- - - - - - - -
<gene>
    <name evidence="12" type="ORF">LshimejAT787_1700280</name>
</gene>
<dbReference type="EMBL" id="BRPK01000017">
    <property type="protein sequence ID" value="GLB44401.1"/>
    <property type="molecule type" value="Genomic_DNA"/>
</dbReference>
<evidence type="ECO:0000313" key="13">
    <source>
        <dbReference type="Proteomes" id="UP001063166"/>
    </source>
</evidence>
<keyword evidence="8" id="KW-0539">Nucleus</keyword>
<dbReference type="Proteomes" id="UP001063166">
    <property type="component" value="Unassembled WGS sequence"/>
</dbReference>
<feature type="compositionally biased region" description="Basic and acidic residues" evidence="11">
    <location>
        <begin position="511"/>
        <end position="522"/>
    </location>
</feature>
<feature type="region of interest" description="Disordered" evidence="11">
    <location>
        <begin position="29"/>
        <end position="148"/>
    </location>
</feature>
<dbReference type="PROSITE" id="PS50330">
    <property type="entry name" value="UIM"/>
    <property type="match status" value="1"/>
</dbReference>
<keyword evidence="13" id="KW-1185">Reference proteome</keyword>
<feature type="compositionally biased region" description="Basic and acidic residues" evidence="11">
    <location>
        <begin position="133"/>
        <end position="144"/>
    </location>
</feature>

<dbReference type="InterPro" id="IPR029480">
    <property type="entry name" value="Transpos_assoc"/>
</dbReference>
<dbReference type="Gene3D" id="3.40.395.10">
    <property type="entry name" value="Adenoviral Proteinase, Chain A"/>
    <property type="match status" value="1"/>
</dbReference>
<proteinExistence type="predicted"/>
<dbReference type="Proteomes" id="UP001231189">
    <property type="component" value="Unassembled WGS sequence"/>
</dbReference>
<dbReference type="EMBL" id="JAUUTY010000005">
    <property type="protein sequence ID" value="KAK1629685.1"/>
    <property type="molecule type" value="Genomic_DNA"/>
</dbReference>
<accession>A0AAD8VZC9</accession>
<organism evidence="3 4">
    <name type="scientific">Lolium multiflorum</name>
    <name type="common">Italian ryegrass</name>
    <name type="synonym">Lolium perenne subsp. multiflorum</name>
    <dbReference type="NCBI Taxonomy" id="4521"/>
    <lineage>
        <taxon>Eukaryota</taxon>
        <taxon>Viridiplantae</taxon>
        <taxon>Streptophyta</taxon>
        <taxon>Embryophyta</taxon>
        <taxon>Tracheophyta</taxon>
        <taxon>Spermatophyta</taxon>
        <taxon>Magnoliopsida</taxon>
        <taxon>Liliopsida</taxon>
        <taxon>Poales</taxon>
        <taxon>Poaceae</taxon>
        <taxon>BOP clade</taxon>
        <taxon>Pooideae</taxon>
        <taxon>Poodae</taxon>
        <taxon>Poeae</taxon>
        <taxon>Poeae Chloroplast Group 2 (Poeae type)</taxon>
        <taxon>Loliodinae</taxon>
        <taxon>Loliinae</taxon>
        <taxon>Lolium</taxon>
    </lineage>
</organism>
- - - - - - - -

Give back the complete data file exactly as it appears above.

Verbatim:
<gene>
    <name evidence="12" type="ORF">LshimejAT787_1700280</name>
</gene>
<dbReference type="EMBL" id="BRPK01000017">
    <property type="protein sequence ID" value="GLB44401.1"/>
    <property type="molecule type" value="Genomic_DNA"/>
</dbReference>
<evidence type="ECO:0000313" key="13">
    <source>
        <dbReference type="Proteomes" id="UP001063166"/>
    </source>
</evidence>
<keyword evidence="8" id="KW-0539">Nucleus</keyword>
<dbReference type="Proteomes" id="UP001063166">
    <property type="component" value="Unassembled WGS sequence"/>
</dbReference>
<feature type="compositionally biased region" description="Basic and acidic residues" evidence="11">
    <location>
        <begin position="511"/>
        <end position="522"/>
    </location>
</feature>
<feature type="region of interest" description="Disordered" evidence="11">
    <location>
        <begin position="29"/>
        <end position="148"/>
    </location>
</feature>
<dbReference type="PROSITE" id="PS50330">
    <property type="entry name" value="UIM"/>
    <property type="match status" value="1"/>
</dbReference>
<keyword evidence="13" id="KW-1185">Reference proteome</keyword>
<feature type="compositionally biased region" description="Basic and acidic residues" evidence="11">
    <location>
        <begin position="133"/>
        <end position="144"/>
    </location>
</feature>

<dbReference type="InterPro" id="IPR029480">
    <property type="entry name" value="Transpos_assoc"/>
</dbReference>
<dbReference type="Gene3D" id="3.40.395.10">
    <property type="entry name" value="Adenoviral Proteinase, Chain A"/>
    <property type="match status" value="1"/>
</dbReference>
<proteinExistence type="predicted"/>
<dbReference type="Proteomes" id="UP001231189">
    <property type="component" value="Unassembled WGS sequence"/>
</dbReference>
<dbReference type="EMBL" id="JAUUTY010000005">
    <property type="protein sequence ID" value="KAK1629685.1"/>
    <property type="molecule type" value="Genomic_DNA"/>
</dbReference>
<accession>A0AAD8VZC9</accession>
<organism evidence="3 4">
    <name type="scientific">Lolium multiflorum</name>
    <name type="common">Italian ryegrass</name>
    <name type="synonym">Lolium perenne subsp. multiflorum</name>
    <dbReference type="NCBI Taxonomy" id="4521"/>
    <lineage>
        <taxon>Eukaryota</taxon>
        <taxon>Viridiplantae</taxon>
        <taxon>Streptophyta</taxon>
        <taxon>Embryophyta</taxon>
        <taxon>Tracheophyta</taxon>
        <taxon>Spermatophyta</taxon>
        <taxon>Magnoliopsida</taxon>
        <taxon>Liliopsida</taxon>
        <taxon>Poales</taxon>
        <taxon>Poaceae</taxon>
        <taxon>BOP clade</taxon>
        <taxon>Pooideae</taxon>
        <taxon>Poodae</taxon>
        <taxon>Poeae</taxon>
        <taxon>Poeae Chloroplast Group 2 (Poeae type)</taxon>
        <taxon>Loliodinae</taxon>
        <taxon>Loliinae</taxon>
        <taxon>Lolium</taxon>
    </lineage>
</organism>